PCCT's performance comparable to MRI for assessing hepatic steatosis

By Kate Madden Yee, AuntMinnie.com staff writer

February 14, 2023 -- Noncontrast photon-counting CT (PCCT) performs just as well as MRI when it comes to assessing hepatic steatosis, according to a study published February 8 in the European Journal of Radiology.

The findings could offer additional and valuable clinical data from the many CT exams that are performed each day in a busy radiology department -- especially in obese patients who are at risk of diseases caused by this abnormal accumulation of liver fat, lead author Dr. Fides Schwartz of Duke University in Durham, NC, told AuntMinnie.com.

"Photon-counting CT provides precise liver fat quantification," she said. "This could improve patient care/outcomes by finding fatty liver disease in earlier stages and providing the opportunity to start treatment early."

The incidence of hepatic steatosis is increasing, and the condition has been linked to many health complications, including liver fibrosis and cirrhosis, metabolic syndrome, diabetes, and coronary artery disease. It is typically diagnosed by liver biopsy, an invasive procedure that doesn't easily lend itself to repetition in order to monitor the progression of the disease or a patient's response to treatment. MRI can be used to evaluate hepatic steatosis, but it requires special imaging sequences -- which lengthen exam time, may not be as accessible as other imaging modalities, and can prove challenging for larger patients or those with claustrophobia.

That's where CT -- particularly PCCT -- could help. Studies have shown that single-energy CT correlates well to MRI and MR spectroscopy for assessing hepatic steatosis, but fat quantification is based on Hounsfield units, which are dependent on the CT scanner, patient size, and the presence or absence of iodine-based contrast. PCCT, on the other hand, measures the energy of photons in the x-ray beam in a different way than does conventional CT and shows promise for quantifying fat more accurately.

"[PCCT] uses energy-resolving detectors that can discriminate the energy of all photons in the x-ray beam," Schwartz and colleagues explained. "This can be used to identify and quantify multiple materials within the human body, including fat and iodine, so this technology is well-suited for precise measurement in screening and monitoring of hepatic steatosis on every CT scan, though the fat quantification algorithm provided by the vendor is still in the FDA-approval process and currently only available as a research application."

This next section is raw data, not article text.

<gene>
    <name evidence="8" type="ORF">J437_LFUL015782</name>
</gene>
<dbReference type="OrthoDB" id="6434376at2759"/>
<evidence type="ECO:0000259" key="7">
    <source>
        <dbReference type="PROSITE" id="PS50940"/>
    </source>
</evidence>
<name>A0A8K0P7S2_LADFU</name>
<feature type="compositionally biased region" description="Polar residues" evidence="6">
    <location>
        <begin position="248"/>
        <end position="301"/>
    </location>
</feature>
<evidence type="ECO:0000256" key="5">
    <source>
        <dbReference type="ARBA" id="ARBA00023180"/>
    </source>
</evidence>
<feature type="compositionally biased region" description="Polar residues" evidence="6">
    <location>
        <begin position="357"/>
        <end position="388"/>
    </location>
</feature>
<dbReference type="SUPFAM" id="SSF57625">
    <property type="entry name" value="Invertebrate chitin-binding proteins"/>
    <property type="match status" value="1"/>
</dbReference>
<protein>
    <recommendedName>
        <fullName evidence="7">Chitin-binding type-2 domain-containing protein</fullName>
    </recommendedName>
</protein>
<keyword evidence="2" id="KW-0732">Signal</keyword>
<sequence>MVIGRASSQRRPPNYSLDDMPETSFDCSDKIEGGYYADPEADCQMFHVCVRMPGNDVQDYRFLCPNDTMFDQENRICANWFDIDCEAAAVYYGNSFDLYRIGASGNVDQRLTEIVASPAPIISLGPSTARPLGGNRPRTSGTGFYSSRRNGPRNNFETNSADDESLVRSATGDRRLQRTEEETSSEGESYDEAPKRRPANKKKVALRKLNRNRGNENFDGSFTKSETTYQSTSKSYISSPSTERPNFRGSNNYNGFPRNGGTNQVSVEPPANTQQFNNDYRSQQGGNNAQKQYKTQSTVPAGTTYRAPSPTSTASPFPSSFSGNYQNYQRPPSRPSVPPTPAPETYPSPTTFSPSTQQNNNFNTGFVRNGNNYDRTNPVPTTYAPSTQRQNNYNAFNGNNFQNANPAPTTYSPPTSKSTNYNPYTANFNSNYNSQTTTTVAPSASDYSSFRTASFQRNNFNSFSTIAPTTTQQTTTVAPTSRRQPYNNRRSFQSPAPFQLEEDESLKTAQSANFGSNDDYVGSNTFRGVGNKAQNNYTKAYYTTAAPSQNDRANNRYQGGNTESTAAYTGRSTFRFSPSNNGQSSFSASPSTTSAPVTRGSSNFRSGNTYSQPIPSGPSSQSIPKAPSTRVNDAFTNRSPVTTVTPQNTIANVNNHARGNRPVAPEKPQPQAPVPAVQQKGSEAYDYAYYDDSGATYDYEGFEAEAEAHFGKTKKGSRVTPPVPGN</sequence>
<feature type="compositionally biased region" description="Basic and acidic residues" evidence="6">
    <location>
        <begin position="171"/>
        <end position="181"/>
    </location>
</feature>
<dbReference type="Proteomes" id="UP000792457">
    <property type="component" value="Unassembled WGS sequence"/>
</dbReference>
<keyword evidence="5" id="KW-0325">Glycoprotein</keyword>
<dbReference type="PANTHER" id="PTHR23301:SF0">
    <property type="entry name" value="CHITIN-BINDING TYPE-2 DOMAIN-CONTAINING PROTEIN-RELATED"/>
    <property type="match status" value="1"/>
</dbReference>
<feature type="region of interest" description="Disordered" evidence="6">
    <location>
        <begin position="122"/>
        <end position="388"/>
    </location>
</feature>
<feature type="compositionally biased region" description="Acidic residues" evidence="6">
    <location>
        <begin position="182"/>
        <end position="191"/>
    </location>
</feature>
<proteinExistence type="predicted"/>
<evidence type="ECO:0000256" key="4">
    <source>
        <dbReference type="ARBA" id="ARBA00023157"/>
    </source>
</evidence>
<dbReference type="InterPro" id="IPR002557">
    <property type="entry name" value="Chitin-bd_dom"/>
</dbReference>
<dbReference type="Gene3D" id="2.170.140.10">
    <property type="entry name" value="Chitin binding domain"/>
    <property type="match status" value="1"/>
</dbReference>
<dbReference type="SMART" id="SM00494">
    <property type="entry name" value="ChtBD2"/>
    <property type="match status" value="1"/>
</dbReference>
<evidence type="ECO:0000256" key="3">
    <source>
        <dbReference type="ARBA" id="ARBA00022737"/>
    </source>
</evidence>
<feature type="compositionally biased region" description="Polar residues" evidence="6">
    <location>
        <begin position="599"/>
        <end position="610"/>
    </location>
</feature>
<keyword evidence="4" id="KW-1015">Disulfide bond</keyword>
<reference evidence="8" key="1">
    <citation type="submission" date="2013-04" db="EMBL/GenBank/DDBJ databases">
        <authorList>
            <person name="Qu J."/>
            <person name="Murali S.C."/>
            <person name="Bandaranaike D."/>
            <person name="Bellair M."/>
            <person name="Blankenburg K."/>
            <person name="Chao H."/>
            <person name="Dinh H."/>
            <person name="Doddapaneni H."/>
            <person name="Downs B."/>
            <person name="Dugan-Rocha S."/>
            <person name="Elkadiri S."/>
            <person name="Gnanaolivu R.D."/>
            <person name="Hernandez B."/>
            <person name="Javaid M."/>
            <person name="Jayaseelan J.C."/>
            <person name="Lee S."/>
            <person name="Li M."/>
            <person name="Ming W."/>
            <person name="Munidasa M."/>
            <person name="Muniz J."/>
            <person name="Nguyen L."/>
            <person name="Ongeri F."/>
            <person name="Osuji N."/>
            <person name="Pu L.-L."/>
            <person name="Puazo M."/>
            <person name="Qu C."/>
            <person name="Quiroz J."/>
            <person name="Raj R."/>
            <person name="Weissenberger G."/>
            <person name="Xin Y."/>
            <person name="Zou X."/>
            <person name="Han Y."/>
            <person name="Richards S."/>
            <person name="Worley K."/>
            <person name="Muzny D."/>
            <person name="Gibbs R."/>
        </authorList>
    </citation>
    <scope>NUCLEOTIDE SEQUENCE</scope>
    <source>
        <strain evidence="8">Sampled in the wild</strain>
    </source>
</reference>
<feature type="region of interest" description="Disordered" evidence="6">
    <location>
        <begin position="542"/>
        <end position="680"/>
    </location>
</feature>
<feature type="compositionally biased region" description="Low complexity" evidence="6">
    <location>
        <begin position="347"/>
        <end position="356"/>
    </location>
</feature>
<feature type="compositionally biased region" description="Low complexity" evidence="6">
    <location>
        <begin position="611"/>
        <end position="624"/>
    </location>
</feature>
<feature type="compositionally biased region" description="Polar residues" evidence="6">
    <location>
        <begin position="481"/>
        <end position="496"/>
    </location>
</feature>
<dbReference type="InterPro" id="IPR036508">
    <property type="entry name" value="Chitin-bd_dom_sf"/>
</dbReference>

The team conducted a two-part study to compare the performance of the two modalities, imaging both a phantom and 12 obese patients. The phantom consisted of inserts with six concentrations of oil (0%, 10%, 20%, 30%, 50%, and 100%) and six oil-iodine mixtures (0%, 10%, 20%, 30%, and 50% fat and 3 mg/mL of iodine); it was imaged with a PCCT device and a 1.5-tesla MRI system. The patient part of the study included 12 obese adult individuals with known fatty liver disease, all of whom underwent both a PCCT and an MRI exam.

The group found no significant differences between the fat fractions (p = 0.32) or iodine (p = 0.6) on PCCT imaging or MRI. The same proved true for the patients, with a 13.1 mean fat signal fraction on MRI and a 12 mean fat signal fraction on PCCT (p = 0.138).

The findings were a bit surprising, especially regarding lower liver fat fractions, Schwartz told AuntMinnie.com.

"We had not expected such a close correlation with MRI for low liver fat fractions," she said. "That is traditionally the area where CT imaging has struggled, and we hope that the improved quantification capabilities will bring photon-counting CT to the same level of precision as MRI for this task."

How might these findings translate to better patient care -- and outcomes? PCCT's comparable performance to MRI for assessing liver stenosis could make way for better screening for hepatic steatosis, according to Schwartz.

"Many patients get CT imaging for emergency reasons, such as possible appendicitis," she said. "In an opportunistic screening scenario, a patient that gets this imaging for appendicitis and is also found to have fatty liver disease would not need further imaging with MRI to quantify the exact liver fat fraction, but this information could be provided to the gastroenterologist or general practitioner directly from the CT so they could plan their treatment."

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